The ‘Establishment’ is a fiery, politically potent, no-holds barred dissection of those in power. Never afraid to point a finger the first target of Jones’ unpinning is who he terms as ‘The Outriders’. Those who influence the political agenda, described as right wing journalist and bloggers, Think Tanks that pose as favouring the left and his largest target Neo-Liberals. Jones dedicates much time detailing the birth of Neo-Liberalism in the initial post-war decades and how the movement evolved into shaping much of what became Thatcher’s 1970’s Government. Jones explains how this movement which championed free market trade and privatisation of public services was directly influencing and moulding modern politics.
Seizing upon the financial crisis of the early 70’s the ‘Outriders’ laid the foundation of radical right wing ideas, using their influence in the media to give them a platform and ensuring they were normalised once suggested by those in power. To convey the influence of the ‘Outriders’, Jones vehemently states ‘They’re not just a crucial part in Britain’s ruling elite: They helped construct it in its current form’. Although Jones is quick to identify the 1970’s Tory Government and the ‘Outriders’ for implementing Neo-Liberal, free market Economics and the privatisation of key public services, he is equally critical of the subsequent Labour governments’ complicity in the continuation of these ideas and policies.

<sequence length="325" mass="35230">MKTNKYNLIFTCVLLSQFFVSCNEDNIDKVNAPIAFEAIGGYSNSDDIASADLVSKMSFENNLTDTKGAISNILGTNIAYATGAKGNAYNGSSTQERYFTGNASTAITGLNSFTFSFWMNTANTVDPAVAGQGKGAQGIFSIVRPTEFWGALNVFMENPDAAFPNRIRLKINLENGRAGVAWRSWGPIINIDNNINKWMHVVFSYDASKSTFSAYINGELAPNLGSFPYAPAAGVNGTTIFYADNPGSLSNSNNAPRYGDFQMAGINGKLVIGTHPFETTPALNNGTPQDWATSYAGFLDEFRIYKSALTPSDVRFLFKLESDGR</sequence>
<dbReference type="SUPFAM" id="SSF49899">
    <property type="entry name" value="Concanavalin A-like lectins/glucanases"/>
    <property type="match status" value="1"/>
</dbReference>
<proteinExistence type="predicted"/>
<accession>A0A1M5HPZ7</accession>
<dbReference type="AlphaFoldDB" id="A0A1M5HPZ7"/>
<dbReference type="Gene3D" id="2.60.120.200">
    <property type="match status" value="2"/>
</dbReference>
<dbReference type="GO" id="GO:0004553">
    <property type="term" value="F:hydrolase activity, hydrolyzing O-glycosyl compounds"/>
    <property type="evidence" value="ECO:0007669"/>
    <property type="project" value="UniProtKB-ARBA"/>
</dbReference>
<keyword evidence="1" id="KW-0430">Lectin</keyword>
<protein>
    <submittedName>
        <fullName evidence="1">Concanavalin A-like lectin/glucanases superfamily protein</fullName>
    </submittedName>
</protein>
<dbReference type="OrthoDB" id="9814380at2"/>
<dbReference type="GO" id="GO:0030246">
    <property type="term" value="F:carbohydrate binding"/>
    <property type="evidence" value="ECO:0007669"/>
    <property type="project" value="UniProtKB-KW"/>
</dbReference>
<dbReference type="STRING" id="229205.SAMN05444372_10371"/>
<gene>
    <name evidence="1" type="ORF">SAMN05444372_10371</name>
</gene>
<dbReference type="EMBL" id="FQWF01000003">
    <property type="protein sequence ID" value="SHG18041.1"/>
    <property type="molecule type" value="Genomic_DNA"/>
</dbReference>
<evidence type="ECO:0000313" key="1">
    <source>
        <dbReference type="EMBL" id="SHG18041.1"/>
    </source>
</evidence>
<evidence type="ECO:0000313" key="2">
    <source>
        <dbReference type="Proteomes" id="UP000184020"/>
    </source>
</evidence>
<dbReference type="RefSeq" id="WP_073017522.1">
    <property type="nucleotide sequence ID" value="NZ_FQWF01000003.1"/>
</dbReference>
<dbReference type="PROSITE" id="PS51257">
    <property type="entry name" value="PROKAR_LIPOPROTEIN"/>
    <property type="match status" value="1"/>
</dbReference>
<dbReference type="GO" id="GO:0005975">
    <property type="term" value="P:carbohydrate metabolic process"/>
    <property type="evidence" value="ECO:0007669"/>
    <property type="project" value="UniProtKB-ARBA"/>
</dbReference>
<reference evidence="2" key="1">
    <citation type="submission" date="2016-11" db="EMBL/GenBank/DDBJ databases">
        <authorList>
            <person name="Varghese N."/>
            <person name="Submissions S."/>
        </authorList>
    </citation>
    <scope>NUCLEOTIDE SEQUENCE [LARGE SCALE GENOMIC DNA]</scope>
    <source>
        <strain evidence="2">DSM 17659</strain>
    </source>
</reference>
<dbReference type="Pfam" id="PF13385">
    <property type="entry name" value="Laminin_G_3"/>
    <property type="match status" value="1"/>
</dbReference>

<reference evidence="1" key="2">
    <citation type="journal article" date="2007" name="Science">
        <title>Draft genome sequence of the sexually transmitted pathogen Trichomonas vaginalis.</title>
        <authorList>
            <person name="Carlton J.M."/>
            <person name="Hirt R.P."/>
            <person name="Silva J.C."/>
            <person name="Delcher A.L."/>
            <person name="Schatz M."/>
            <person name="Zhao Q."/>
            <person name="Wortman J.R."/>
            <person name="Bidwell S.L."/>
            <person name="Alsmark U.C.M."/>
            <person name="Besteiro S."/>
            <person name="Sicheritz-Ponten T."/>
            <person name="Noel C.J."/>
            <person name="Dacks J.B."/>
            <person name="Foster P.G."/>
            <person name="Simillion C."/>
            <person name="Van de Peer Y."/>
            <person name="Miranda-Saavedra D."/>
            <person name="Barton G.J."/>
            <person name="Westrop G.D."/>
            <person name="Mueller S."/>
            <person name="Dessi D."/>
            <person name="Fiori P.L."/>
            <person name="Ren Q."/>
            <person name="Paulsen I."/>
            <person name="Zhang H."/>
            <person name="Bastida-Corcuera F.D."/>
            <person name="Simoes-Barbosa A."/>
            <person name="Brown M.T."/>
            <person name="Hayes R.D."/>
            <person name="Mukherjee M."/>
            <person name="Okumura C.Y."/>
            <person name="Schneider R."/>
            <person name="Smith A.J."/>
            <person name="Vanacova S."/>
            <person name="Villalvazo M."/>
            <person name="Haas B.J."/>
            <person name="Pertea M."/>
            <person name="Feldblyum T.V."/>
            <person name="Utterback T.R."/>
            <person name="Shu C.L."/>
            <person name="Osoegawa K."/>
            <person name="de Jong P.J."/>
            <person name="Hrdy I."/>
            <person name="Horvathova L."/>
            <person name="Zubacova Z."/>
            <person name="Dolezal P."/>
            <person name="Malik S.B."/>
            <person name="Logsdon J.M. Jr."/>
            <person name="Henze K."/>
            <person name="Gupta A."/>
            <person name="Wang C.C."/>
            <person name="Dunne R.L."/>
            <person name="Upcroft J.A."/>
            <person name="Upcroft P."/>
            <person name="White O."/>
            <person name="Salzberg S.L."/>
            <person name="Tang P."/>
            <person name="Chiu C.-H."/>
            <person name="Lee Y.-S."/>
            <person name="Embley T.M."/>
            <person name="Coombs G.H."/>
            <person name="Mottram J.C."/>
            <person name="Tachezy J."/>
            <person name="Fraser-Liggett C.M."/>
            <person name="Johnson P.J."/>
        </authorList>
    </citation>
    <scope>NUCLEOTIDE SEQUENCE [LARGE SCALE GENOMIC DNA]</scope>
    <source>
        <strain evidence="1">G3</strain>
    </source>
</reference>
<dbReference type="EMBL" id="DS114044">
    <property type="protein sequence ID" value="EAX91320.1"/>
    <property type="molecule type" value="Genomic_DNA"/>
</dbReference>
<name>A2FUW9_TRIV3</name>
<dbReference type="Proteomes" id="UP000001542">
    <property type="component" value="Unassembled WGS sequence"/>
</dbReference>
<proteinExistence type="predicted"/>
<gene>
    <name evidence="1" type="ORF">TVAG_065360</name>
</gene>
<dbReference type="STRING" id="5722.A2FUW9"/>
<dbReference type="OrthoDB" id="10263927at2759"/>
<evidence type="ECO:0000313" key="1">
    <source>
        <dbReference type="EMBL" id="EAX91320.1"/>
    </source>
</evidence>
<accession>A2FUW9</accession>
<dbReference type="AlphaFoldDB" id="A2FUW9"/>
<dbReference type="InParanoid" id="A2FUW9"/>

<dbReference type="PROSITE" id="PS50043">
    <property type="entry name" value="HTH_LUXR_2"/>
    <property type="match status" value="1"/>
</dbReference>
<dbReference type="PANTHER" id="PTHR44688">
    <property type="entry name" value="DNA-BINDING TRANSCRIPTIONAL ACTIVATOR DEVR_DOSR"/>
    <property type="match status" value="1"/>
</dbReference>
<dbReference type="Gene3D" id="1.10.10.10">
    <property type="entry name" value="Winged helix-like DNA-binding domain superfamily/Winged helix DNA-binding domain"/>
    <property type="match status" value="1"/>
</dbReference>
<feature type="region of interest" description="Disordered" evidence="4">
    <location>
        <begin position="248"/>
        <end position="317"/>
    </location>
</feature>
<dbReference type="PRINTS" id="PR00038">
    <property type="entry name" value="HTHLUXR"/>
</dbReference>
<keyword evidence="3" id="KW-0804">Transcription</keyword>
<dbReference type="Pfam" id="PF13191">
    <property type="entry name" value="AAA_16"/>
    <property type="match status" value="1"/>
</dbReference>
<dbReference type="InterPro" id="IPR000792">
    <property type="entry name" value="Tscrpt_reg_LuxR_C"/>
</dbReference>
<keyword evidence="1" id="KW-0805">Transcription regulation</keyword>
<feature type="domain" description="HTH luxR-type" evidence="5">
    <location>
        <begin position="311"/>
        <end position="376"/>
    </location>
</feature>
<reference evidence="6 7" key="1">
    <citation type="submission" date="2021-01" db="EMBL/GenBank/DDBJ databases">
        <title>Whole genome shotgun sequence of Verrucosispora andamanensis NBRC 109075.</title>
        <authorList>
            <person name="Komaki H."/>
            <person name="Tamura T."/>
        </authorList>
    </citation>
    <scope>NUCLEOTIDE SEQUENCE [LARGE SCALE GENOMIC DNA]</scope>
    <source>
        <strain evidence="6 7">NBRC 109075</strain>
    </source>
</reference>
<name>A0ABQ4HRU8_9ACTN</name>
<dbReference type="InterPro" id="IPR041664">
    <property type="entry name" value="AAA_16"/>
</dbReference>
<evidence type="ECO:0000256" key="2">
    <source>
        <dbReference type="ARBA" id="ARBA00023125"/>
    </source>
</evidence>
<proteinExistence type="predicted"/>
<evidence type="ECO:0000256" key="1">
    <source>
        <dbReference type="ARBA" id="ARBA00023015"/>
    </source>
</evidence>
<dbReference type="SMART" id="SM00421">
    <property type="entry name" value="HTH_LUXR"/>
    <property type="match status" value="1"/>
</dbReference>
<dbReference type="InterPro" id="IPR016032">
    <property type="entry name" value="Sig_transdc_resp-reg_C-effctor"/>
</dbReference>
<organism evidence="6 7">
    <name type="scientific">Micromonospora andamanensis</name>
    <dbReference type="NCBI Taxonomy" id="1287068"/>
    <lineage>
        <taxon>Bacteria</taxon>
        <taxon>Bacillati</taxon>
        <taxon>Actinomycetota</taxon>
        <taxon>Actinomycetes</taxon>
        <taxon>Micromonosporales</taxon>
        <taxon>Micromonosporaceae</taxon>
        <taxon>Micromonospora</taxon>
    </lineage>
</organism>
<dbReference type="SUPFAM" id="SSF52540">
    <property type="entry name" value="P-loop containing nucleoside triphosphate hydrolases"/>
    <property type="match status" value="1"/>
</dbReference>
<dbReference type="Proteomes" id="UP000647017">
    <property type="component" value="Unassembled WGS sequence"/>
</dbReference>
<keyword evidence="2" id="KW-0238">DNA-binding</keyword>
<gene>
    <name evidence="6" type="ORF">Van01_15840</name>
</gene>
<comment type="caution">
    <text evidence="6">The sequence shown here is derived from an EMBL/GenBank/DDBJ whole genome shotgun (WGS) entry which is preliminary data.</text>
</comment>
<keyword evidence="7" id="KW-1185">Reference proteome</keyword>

He tells us how they inevitably benefited from the consequences of these ideas. Those who found themselves part of ‘The Establishment’ were the ones who got richer and the lower classes found their welfare and public services deteriorating. As the book continues we are told in accurately bleak detail how our public services, most vividly the NHS, have continued to crumble and blasts the ‘Establishment’ for putting profit before people stating ‘No longer are its public services there, above all else, to provide for the public good’.
Jones attacks the expected targets throughout the book and is not shy to name names, identifying many people and corporations that he believes form ‘The Establishment’ and not only directly benefit from the financial crisis, welfare cuts, privatisation of public services, tax evasion and more, but are directly involved in ensuring they can occur. Jones makes sure the reader is fully aware of how those in the Establishment have benefited from much of the financial crisis and how they continue to prosper in these times, shifting the blame to those lowest on the ladder and devising a cruel game of divide and conquer.
This book is recommended for anybody wanting to gain deep insight into how we found ourselves in this situation, why we remain there and ways we can find an alternative. Sharing many ideas and values with our own, there is much to be taken from the book, as Jones puts ‘Those who want the old order to be overcome have a responsibility to offer coherent alternatives. Without such alternatives, people may resent the existing order, but they will remain resigned to it’. The Green Party offer coherent alternatives, we just have to make sure we keep making as many people aware of that as possible!